The "Whatever" Moment - First Move Chess -First Move Chess


Somewhat lost among Fabiano Caruana’s dominant victory at the recent Tata Steel Masters in Wijk aan Zee, where amidst the hype of the American possibly going on to have another title-tilt at Magnus Carlsen, was the little matter of another tough world title battle going on: the Women’s World Championship Match, where defending champion Ju Wenjun (barely) defended her title against the spirited challenge from 21-year-old Aleksandra Goryachkina.

The intriguing first leg of the 12-game match in Shanghai, China, ended tied at 3-3 – but in the challenger’s homeland of Vladivostok, the second leg looked at one stage to be swinging Goryachkina way, with the crown looking to be seemingly slipping from Ju’s grasp in a veritable rollercoaster of twists and turns that saw the lead change hands several times in the fluctuating contest.

After finding herself largely being out-prepared and outplayed by her young Russian challenger, and losing Game 8 to go behind for the first time in the match, Ju showed up for Game 9 wearing a black leather bomber jacket with the word “Whatever” emblazoned on the back. The result of the Chinese world champion’s fashinista “Whatever” moment? – winning an improbable two-game win streak!

This left Ju with a 5.5-4.5 lead with just two games left to play. But in yet another twist, Goryachkina bounced right back in the final Game 12 to tie it all up again at 6-6 by the end of the classical contest. But in a hard-fought tiebreak playoff last Friday, Ju’s experience finally came to the fore as she finally fought of Goryachkina by 2.5-1.5 to retain her title. The prize fund of €500,000 (roughly $554,000) was a record for the women’s title.

Arguably the match turned Ju’s way with what proved to be a wayward – and very instructive – eight-move endgame sequence in Game 10, starting at move 47, where, for the first time in the contest, Goryachkina’s nerves and inexperience saw her dramatically losing what really should have been an elementary endgame draw.

Photo: Ju Wenjun celebrates retaining her title, narrowly seeing off the spitited challenge from Aleksandra Goryachkina | © Michael Friedman/Eteri Kublashvili (official site)

GM Aleksandra Goryachkina – GM Ju Wenjun
Women’s World Championship, (10)
Queen’s Gambit Declined, Exchange variation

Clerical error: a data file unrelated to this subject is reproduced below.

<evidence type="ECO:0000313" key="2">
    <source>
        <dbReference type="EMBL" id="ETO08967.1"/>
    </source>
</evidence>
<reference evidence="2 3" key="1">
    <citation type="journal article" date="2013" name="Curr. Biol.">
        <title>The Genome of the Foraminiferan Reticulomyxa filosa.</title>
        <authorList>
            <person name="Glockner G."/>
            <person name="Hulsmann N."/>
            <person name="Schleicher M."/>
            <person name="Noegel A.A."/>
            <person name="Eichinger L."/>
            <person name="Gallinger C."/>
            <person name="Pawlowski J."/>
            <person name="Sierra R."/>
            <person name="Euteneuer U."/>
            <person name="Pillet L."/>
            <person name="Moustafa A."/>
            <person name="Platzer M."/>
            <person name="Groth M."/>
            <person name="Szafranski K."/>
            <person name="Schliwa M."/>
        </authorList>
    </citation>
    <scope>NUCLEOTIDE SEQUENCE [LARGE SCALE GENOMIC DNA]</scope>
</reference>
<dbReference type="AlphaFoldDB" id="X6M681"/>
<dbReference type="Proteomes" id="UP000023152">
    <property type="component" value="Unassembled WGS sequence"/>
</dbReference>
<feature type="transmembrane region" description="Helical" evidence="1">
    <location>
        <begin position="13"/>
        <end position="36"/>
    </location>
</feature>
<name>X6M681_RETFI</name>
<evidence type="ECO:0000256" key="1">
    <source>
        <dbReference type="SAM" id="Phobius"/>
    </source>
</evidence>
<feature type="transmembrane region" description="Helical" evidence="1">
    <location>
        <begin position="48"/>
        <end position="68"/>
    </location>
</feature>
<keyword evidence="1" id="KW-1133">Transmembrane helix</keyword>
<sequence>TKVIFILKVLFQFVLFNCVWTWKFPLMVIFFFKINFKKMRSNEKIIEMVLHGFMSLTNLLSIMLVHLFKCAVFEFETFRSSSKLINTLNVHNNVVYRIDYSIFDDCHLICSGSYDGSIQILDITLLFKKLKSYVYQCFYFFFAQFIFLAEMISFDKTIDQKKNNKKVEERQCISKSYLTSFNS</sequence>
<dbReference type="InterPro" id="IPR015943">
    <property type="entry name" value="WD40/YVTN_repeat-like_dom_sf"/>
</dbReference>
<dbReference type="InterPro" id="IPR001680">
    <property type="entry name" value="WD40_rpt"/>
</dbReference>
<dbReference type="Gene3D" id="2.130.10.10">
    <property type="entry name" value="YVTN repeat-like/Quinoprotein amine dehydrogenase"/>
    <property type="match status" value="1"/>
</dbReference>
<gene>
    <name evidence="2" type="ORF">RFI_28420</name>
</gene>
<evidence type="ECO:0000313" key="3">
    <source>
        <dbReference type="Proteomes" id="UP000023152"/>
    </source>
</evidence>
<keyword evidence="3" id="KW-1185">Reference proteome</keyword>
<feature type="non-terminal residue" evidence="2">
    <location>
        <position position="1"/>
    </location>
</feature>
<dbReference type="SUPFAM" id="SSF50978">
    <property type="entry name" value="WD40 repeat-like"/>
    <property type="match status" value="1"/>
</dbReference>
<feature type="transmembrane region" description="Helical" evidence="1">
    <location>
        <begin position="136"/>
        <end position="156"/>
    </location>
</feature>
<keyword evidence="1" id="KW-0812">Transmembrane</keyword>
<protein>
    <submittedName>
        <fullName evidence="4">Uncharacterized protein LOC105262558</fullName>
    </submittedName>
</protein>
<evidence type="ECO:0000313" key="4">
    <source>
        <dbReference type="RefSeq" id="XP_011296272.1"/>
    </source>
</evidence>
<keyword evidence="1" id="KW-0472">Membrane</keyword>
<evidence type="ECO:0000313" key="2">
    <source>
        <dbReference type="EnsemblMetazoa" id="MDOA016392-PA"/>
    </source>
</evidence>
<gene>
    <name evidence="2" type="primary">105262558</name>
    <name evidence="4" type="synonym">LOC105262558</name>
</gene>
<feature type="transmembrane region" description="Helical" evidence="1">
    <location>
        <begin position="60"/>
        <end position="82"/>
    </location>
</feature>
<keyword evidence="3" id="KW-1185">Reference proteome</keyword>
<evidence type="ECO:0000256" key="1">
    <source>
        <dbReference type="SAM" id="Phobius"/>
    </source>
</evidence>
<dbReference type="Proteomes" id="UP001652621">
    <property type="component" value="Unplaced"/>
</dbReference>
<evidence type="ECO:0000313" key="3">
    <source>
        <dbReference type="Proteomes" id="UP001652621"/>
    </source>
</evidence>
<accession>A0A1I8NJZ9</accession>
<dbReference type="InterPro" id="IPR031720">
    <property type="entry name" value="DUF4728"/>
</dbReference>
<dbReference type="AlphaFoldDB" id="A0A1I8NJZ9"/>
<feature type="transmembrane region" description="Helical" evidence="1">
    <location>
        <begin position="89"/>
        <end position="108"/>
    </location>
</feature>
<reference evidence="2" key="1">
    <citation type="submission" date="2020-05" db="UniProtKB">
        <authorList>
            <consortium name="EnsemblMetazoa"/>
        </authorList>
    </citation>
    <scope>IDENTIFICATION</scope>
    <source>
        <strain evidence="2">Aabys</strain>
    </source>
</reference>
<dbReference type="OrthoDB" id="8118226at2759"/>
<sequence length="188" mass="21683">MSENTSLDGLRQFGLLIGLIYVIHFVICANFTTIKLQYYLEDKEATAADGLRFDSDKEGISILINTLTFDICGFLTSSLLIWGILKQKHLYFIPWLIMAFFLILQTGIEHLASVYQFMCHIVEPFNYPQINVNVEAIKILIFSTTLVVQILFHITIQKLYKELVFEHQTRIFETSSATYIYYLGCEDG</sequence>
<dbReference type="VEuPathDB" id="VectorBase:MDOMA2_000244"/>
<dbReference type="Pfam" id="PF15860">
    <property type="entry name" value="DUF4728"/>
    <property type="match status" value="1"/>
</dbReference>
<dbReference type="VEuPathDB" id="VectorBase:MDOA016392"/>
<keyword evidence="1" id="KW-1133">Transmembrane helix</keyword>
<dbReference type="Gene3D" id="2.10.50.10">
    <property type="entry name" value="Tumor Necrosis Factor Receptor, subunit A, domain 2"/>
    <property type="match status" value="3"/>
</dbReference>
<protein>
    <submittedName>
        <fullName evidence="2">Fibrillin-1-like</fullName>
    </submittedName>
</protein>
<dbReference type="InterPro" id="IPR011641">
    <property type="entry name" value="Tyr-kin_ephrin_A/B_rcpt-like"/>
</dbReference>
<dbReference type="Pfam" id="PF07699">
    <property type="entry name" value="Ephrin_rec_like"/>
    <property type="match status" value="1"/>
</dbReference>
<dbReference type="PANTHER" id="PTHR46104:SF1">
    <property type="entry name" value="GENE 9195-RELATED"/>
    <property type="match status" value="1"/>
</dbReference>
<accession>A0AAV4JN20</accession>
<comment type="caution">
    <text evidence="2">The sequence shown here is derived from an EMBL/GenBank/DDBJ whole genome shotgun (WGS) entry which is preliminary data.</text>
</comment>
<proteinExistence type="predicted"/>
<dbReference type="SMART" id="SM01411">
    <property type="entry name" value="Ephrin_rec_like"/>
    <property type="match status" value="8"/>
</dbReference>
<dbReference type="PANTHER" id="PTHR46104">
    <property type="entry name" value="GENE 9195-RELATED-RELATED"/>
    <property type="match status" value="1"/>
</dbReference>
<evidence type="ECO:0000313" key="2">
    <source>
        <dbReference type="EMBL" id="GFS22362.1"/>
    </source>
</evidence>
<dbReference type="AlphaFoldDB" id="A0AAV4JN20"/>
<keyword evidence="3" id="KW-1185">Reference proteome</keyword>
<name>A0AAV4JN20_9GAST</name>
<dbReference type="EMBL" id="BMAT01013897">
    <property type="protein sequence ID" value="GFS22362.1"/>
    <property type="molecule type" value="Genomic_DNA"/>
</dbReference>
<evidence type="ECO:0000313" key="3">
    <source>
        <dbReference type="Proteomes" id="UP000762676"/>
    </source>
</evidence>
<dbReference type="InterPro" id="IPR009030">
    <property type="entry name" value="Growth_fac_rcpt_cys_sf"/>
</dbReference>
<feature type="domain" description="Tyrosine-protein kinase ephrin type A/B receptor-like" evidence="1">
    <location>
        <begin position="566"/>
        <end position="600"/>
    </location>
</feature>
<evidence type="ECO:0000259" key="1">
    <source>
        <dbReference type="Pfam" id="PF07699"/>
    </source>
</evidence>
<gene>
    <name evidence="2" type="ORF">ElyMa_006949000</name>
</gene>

1.c4 e6 2.Nc3 d5 3.d4 Nf6 4.cxd5 exd5 5.Bg5 c6 6.e3 When you are leading in a world championship match, and games now fast running out for your opponent to strike back in, then the Queen’s Gambit Exchange variation is just the thing you want to see on the board, because, generally, this should lead to a “safe” position for White. 6…Bf5 7.Qf3 Bg6 8.Bxf6 Qxf6 9.Qxf6 gxf6 10.Nf3 So far so good for Goryachkina, as she’s traded the queens and crippled Ju’s kingside pawns – and this gives here a healthy little edge. 10…Nd7 11.Nh4 Be7 12.Ne2 f5 To keep the game open, Ju decides that she can’t allow her opponent to get a grip of the f5 square with Ng3 and Nhf5. 13.g3 Bxh4 But both players see their kingside pawns shredded. Goryachkina appears to have an edge given Ju’s miserable, locked-in bishop on g6, but the young Russian never hits on a clear path to exploit her edge. 14.gxh4 Nf6 15.Nf4 Nh5 16.Kd2 Nxf4 17.exf4 Ke7 Black can’t “free” her bishop with 17…Bh5 as will run into 18.Bd3 immediately forcing the bishop to retreat back with 18…Bg6 where now 19.Rhe1+ Kd7 20.Re3 gives White a big advantage. 18.Be2 h5 19.Rae1 With the Black bishop now effectively in “lock-down”, perhaps the way ahead for White was 19.Bd3!? with the plan of Rhg1-g5 and following up with Rae1-e5 targeting the f5-pawn. 19…Kd6 20.Bd3 Rae8 21.Re3 Rxe3 22.fxe3 a5 23.a3 With Ju’s bishop suffering from “locked-in syndrome”, and effectively just a big pawn, it is hard to see how Black is ever going to survive this let alone go on to win! 23…b6 24.b4 Opening the game up – but If White really wants to play it safe, then the best way to go about this is 24.Rg1! c5 25.Rg5 Ke6 26.Be2 and Black is going to have to press the notorious “gamble button” by sacrificing the h-pawn if she wants to avoid the stranglehold. 24…axb4 25.axb4 Ra8 26.b5 It is around here that Goryachkina’s position begins to drift. 26…c5 27.dxc5+ bxc5 28.Rb1 Kc7 29.b6+ Kb7 30.Rb5 Rc8 For the first time the pendulum begins to swing in Ju’s favour: White’s b6-pawn is vulnerable to being picked-off, and she has potential in her more mobile queenside pawns. 31.Be2 f6 32.Ra5 Rc6 33.Ra7+ Goryachkina is temporarily going to lose a pawn – but with many of Black’s pawns vulnerable to the rook that’s now infiltrated from a7, it is hard to see how Ju can fo anything other than hold for a draw here. 33…Kxb6 34.Rd7! Black’s kingside pawns will not be going anywhere anytime soon, so White rightly first picks-off the d-pawn. 34…Re6 35.Rxd5 Kc6 36.Bf3 Rd6 37.Rd3+ With all of Black’s pawns weak and vulnerable, Goryachkina still believes she has a winning shot here to make her the favourite to capture the crown, so she opts not to trade the rooks (which does looks very drawish). 37…Kc7 38.Bd5 Be8 39.Kc3 Bb5 40.Rd2 Ra6 41.Bb3 Bd7 42.Rg2 Be6! More or less forcing the trade of bishops – and with it, the ensuing rook and pawn ending looks an “easy” draw. Well, that was what the commentators, pundits and fans likewise all believed! 43.Bxe6 Rxe6 44.Kd3 The more logical conclusion to the game should have come with 44.Kc4 Kc6 45.Rg6! Re4+ 46.Kd3 c4+ 47.Ke2! Re6 48.Rh6 Kd5 49.Rxh5 c3 50.Rh8! and the c-pawn isn’t going anywhere, for example: 50…Rc6 51.Rd8+ Kc4 (Black has to be careful, as 51…Ke4?? walks right into 52.Rd4#) 52.h5 Rb6 53.Rc8+ Kb3 54.h6 Rb7 55.h4 Rh7 56.Kd1 Rxh6 57.Rb8+ Kc4 58.Kc2 Rxh4 59.Rc8+ Kd5 and a draw. 44…Kd6 45.Rg8 Kd5 46.Rd8+ Rd6 47.Rc8 Self-inflicted, no sympathy! Goryachkina has strayed into a dangerous endgame scenario – and now trading the rooks with 47.Rxd6+ Kxd6 48.Kc4 sees Black winning the K+P ending after 48…Kc6 49.h3 Kb6 50.Kc3 Kb5 etc. 47…Rd7 48.Rh8 c4+ 49.Kc3 It’s likely still all draw, but the problem is that Black looks to have a big position and holds all the cards in the ending, so there is lots for White to worry over – and it suspiciously looks as if the “worrying” part got to the young challenger. 49…Re7 50.Kd2 Ra7 51.Rxh5 Ra2+ 52.Kc3 Ra3+ 53.Kb4? [see diagram] An unbelievable moment of madness from Goryachkina, who at the most decisive moment of the match, finally shows more than a bit of nerves and inexperience in what should really have been a drawn ending. It should have been second nature for a top player in this ending to play the vital 53.Kb2! to keep the c-pawn under control, where now 53…Rb3+ 54.Kc2 Ke4 55.Rh7! Kxe3 56.Rc7 Ra3 57.h3 Kxf4 58.Rxc4+ Kg3 59.Rc6 Kxh4 60.Rxf6 Kg5 61.Rb6 is holding for White, as we now have an textbook endgame draw as the king quickly crosses over to e2 and the drawing Philidor position. 53…Rb3+ 54.Ka4 Ke4 55.Rh8 Rb7! Fatally cutting the White king off from all the action. And with her king now marooned on the a-file only able to look-on as a spectator, Goryachinka has no way of stopping Ju’s monster c-pawn running home. 56.Rc8 Kd3 57.h5 c3 58.h6 c2 59.Ka3 Kd2 60.Rd8+ Kxe3 We are being a bit pedantic here, but the “right way” to win this ending was with 60…Kc1 61.Rc8 Kb1 – but I guess the opportunity to also snatch a pawn en route to winning this way was just too tempting for Ju! 61.Rc8 Kd2 62.Rd8+ Kc1 0-1 Goryachkina resigns, as there’s no stopping her opponent’s …Kb1 and the c-pawn queening.